WASHINGTON – A small news item in the briefs section of The Wall street Journal (Environment – Fuel-Efficient Auto Sales Up, Saturday-Sunday November 21-22, 2009), might give the impression that, regardless of the tiny space allocated, this is good news, an indicator of the kinds of shifts that we would like to see: such as consumers moving away from high consumption cars and buying fuel efficient vehicles. But it is not so. Even in this diminutive news item, the title is misleading, for the actual information indicates that the average consumption of the 2009 auto purchases is 21.1 miles per gallon, while the 2008 average was 21 miles per gallon. So, while technically this is an improvement, in truth it is a ridiculously small improvement, so much so that the news is relegated to a little blurb, even though with in an inappropriately upbeat title.
And so, what is the big deal about this? Well, the big deal is that after a cosmic upheaval in oil prices and an economic crisis branded as the worst of the worst, while America, recession notwithstanding, continues to spend staggering amounts to import about 60 per cent of our oil, when we look at the actual sales of motor vehicles, puny as they may be, in this ravaged landscape, nothing has changed in terms of consumer predilections.
Whatever cars Americans do buy, they buy the same stuff they used to buy. OK, maybe one should not read too much into this. Maybe we should take into account the fact that in a severely depressed market like this one, with an epic collapse of auto sales, the people who actually buy are the better off and thus less concerned with fuel efficiency, because they have the money to pay for gasoline, whatever the price.
But, even assuming that this is so, this is still truly bad news. What this means is that people have understood nothing about the need to radically transform the foundation of an economy that used to be based on cheap carbon and migrate as quickly as possible to other forms of energy; and that, while the path to a new green economy is long and complicated, a sensible intermediate step is to diminish consumption of the very expensive oil that we do not produce and have to import –something that can be achieved by choosing to purchase more fuel efficient vehicles, for the time being.
No energy policy and no compelling message
Well, no. We are not doing it. We buy fewer cars because we are in debt and have no money. But those of us who have the cash, well, we do exactly as before. Because a new mind set has yet to emerge and become the new standard.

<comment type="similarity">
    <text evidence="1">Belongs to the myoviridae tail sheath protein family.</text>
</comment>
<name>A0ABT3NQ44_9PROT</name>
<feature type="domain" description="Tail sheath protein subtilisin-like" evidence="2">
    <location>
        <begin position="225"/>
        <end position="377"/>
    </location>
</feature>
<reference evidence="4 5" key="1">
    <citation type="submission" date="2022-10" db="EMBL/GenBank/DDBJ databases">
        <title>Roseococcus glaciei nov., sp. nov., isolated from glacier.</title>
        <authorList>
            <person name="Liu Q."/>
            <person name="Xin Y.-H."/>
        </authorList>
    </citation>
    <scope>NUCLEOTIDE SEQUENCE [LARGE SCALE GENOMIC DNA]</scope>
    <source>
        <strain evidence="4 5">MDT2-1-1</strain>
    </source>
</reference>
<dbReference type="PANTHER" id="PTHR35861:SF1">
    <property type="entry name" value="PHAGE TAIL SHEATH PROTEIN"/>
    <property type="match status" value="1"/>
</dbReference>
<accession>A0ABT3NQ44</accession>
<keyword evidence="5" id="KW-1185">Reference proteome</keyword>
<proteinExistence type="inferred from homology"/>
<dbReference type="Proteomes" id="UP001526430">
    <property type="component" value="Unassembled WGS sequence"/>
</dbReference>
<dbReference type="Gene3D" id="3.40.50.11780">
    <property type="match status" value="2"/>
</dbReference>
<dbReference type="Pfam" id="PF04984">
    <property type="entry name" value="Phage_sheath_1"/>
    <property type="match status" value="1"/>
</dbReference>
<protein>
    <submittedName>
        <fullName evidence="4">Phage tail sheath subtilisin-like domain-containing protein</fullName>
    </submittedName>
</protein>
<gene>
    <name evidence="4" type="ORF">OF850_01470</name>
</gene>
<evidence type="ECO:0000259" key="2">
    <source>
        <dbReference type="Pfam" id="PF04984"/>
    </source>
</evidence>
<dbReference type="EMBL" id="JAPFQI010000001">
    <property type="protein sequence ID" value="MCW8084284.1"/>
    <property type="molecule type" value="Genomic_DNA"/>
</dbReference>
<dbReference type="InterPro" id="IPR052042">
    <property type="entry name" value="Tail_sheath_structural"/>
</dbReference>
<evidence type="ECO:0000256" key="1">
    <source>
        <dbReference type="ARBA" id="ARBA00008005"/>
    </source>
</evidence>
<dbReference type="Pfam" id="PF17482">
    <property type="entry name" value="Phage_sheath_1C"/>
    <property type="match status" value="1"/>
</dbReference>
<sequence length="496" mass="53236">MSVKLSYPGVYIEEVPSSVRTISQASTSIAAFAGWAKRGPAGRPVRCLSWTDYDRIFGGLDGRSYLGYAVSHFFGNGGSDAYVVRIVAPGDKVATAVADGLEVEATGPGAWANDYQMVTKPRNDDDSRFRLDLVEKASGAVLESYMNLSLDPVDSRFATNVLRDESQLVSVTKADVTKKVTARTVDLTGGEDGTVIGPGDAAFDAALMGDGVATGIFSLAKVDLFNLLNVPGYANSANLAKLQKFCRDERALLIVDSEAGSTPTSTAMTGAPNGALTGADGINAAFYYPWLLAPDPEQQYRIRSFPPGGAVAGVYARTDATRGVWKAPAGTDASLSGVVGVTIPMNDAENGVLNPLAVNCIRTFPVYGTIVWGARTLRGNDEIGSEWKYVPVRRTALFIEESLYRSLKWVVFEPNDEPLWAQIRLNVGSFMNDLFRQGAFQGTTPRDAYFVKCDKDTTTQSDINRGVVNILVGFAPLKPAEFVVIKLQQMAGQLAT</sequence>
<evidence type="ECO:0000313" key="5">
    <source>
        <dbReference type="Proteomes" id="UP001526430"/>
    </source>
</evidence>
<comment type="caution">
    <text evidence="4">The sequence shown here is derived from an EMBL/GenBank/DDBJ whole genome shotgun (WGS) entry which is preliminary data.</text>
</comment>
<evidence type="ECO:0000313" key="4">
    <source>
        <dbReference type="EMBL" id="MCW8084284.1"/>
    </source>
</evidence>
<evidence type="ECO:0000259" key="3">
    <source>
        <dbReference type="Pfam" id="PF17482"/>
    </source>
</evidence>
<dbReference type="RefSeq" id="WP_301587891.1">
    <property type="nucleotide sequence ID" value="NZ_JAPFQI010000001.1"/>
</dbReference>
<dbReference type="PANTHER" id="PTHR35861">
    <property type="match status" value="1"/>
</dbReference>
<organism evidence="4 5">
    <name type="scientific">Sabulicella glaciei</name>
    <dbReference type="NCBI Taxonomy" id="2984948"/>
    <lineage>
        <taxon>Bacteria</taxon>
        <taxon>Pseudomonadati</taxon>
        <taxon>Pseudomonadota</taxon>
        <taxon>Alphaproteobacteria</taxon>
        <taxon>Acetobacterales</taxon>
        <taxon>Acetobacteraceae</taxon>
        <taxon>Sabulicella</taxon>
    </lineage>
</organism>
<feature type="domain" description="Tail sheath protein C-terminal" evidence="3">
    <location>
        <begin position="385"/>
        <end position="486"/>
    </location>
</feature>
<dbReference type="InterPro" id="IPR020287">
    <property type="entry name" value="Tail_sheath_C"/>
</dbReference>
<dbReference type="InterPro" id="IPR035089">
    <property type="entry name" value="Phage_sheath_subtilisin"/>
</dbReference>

But if this so, then the whole national debate about energy, its staggering cost, the national security implications of this enormous dependence on imported oil, the threat of climate change, the promises of proliferating green technologies and so on, have not made much of a dent. When choosing to buy a new car, people buy what they used to buy before.
And this not because all these things have not been said. The issue is not about “saying” it. It is really about emphasis, making all this a national priority. It is about conveying to the public a real sense of urgency. There is no doubt that the Obama administration has said all the right words about energy conservation, about pushing renewable sources and about gearing up for the big changes necessary to face climate change threats. But it also true that this is clearly not a top national priority. It is all in there, within the laundry list. But not in a particularly prominent place.
Health care is the political priority
Broadly speaking, the Obama administration reacted swiftly on economic emergency issues. But then, when it came to political action, as opposed to reaction, it consciously chose to invest heavily on social policy issues, pushing strongly for health care reform. So, we did the emergency and quite expensive stuff for the economy (bailouts, tons of cash to banks); but then, when it came to setting a new political agenda, Obama prioritized health care reform as administration policy item number one.
Now, there is merit in modernizing health care, even though I seriously doubt that, whatever the outcome, this reform will work as advertised, except for covering millions of people regrettably outside of the system. Whatever the outcome, the notion that we can cover more people, give choice, improve care and spend less in the aggregate is another Washington myth that many may desperately want to believe; but that will prove to be an impossibility, because it relies on too many pieces, including increased taxes and lower payments into the Medicare system, falling right into place at the right time. Inevitably, policy makers will discover at some point that certain savings will not be achieved and that certain costs were not accurately calculated. The bottom line is that, reform notwithstanding, the system is fatally geared to generate cost increases. The only way to seriously contain cost is to limit service and this called “rationed care”, whatever the euphemism that may be devised some years down the line to justify it as sensible and scientifically sound.